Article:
FIELD OF THE INVENTION

This application relates to the field of cleaning implements, and more particularly to the field of brooms.

DESCRIPTION OF RELATED ART

A conventional push broom is a device that is commonly used to clean floors. Such a push broom is shown in FIG. 1. The components of push broom may include a broom handle 1 and a broom head 3 with attached bristles 2. The cleaning action of the broom is provided by the user exerting a downward force on the handle 1 while pushing forward, which causes the bristles 2 attached to the broom head 3 to push loose debris on a surface, such as a floor, to another location. The user then lifts the broom head 3 slightly and pulls backward, such that the broom head 3 is repositioned to repeat the cleaning action.

With a conventional push broom it usually takes several passes of the broom head to completely clean an area. For example, when attempting to sweep grass clippings off a concrete or asphalt surface, often the clippings partially adhere to the surface, which causes a rolling effect under the bristles as the bristles attempt to push the clippings away. The result is many of the clippings remain in the area just swept, which in turn requires the user to repeat the sweeping action in the same area several times in order to remove all of the debris. The need for such repetition can also be observed when sweeping sand, dirt or small rocks on a similar surface. Nevertheless, the conventional push broom is a device that is most commonly used to clean floors or other similar surfaces.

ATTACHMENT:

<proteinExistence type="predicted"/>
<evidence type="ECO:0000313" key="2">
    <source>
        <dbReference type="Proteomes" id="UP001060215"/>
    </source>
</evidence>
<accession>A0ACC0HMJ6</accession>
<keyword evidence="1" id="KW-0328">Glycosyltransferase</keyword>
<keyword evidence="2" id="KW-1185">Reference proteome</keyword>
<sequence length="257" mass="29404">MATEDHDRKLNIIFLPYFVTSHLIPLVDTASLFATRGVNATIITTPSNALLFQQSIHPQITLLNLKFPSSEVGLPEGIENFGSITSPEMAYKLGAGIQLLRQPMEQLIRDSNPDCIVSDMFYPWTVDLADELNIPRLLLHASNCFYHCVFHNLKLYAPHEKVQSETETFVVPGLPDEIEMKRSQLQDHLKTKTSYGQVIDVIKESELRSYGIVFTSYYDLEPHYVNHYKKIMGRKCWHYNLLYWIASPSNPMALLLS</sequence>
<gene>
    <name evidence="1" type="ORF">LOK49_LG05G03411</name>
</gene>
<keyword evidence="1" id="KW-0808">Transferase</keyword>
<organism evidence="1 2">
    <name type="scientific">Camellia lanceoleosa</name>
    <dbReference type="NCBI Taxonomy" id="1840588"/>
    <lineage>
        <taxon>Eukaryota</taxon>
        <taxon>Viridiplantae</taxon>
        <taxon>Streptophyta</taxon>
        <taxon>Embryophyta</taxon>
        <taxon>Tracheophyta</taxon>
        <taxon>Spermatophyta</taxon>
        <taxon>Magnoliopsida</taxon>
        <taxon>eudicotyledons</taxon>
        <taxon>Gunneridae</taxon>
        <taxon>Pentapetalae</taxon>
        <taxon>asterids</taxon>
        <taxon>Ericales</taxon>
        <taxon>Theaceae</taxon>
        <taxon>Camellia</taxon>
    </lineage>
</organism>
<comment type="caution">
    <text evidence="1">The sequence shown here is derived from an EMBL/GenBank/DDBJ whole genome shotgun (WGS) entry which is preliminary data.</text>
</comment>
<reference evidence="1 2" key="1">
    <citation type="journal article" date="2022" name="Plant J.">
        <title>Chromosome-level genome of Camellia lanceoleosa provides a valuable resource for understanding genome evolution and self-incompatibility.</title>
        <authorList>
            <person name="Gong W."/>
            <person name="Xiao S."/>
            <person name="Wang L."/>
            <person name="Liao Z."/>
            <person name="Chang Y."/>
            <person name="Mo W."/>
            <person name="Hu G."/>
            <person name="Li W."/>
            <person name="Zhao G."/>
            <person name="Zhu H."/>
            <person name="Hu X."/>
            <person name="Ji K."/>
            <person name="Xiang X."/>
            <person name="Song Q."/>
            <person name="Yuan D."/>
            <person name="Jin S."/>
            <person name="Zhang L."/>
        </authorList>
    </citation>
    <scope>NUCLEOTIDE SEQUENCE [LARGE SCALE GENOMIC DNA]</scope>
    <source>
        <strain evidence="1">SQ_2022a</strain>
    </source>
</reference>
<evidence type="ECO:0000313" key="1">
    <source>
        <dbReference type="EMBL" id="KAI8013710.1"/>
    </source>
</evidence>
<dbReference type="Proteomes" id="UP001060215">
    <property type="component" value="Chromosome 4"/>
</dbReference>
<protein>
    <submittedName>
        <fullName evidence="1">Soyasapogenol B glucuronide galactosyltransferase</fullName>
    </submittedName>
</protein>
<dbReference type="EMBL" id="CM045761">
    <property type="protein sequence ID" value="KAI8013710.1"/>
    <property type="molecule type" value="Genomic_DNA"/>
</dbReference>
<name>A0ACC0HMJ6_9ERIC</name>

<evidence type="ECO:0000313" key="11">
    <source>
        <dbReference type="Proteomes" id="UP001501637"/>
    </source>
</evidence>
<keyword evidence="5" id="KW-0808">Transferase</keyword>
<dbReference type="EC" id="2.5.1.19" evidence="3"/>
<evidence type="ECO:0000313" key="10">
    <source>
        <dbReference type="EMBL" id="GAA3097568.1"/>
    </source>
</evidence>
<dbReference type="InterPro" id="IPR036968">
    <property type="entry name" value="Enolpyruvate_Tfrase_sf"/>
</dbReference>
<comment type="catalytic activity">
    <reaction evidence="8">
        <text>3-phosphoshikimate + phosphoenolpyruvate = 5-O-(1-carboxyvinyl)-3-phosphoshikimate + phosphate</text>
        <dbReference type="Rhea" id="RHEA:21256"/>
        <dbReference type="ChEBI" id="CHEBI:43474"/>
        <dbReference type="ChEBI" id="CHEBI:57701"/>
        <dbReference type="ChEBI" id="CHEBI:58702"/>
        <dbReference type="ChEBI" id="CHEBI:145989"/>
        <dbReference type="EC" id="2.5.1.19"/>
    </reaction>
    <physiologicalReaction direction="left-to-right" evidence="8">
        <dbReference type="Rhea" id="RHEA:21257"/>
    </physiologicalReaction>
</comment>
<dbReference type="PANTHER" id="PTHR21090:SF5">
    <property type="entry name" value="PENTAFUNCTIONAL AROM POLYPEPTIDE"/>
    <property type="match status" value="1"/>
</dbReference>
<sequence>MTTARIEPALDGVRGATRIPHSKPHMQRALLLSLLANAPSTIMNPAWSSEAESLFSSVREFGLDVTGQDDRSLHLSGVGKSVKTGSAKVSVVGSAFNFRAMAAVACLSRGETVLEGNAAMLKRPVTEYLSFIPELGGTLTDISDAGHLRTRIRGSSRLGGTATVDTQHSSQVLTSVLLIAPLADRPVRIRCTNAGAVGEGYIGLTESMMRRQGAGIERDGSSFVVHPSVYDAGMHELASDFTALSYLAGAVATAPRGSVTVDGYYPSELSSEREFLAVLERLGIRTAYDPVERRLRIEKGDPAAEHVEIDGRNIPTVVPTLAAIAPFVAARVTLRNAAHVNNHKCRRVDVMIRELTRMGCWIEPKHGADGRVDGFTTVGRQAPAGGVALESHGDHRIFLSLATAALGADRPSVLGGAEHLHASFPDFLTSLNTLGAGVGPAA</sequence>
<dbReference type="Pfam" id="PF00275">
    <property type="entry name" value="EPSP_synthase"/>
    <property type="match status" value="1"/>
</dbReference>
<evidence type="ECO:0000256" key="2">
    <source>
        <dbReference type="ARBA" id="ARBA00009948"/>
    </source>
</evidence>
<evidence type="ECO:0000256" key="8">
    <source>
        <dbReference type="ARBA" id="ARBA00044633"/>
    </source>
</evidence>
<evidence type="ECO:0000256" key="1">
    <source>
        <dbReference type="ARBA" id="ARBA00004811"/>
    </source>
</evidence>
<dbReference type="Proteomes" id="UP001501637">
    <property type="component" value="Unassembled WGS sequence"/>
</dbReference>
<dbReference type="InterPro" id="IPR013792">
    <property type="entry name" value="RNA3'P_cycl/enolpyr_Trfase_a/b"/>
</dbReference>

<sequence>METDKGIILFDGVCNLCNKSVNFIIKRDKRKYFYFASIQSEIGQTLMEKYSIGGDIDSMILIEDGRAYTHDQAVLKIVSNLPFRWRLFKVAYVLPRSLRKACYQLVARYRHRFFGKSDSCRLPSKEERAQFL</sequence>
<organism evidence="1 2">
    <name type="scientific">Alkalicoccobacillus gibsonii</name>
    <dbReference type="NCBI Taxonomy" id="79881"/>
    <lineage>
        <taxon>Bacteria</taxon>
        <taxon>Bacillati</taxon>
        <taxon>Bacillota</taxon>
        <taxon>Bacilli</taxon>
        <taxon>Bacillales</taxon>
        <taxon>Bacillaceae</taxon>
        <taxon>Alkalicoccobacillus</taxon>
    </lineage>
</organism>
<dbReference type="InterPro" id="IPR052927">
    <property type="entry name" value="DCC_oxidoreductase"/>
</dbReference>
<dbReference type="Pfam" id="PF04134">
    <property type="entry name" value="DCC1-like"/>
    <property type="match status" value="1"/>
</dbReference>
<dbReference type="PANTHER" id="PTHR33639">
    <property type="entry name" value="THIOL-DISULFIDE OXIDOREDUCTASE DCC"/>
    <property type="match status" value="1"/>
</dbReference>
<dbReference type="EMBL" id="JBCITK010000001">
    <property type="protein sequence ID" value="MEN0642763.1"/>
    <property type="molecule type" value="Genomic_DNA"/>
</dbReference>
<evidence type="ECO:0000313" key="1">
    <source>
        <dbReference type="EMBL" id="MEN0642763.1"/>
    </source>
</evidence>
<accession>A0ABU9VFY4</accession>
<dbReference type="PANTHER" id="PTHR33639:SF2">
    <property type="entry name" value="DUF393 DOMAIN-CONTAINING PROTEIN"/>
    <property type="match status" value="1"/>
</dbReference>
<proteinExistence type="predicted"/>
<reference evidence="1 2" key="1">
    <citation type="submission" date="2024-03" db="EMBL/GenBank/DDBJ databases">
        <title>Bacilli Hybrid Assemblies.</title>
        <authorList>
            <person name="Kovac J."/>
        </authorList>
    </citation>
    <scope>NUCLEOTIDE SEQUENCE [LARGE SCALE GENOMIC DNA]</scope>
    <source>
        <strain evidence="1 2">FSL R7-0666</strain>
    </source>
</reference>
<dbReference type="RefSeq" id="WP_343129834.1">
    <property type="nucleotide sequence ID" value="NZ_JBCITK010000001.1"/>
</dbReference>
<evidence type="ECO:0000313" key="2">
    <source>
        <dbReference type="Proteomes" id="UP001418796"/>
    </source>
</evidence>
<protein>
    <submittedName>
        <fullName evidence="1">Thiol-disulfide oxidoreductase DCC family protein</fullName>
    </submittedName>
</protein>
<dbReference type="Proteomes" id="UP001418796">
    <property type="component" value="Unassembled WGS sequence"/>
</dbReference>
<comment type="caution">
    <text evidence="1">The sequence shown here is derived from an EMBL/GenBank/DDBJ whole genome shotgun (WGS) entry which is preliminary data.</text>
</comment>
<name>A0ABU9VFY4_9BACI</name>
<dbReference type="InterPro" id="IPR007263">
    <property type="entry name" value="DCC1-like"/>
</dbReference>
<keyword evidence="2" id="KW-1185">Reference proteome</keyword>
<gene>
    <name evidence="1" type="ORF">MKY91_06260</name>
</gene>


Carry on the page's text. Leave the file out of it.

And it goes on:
Debris can be removed from a floor surface by water pressure exerted by a hose nozzle attached to a common garden hose. An example of such a hose nozzle is illustrated in FIG. 11. The hose nozzle is a hand held device and, when activated while pointed at the floor, requires several horizontal and vertical motions in order to remove debris. With this method a significant amount of time and effort required to clean a large area. This method of cleaning can be ineffective if the debris content is high, partially stuck to the floor, relatively large or relatively heavy. In addition, the remaining water on the floor surface may cause puddling and require excessively long drying times.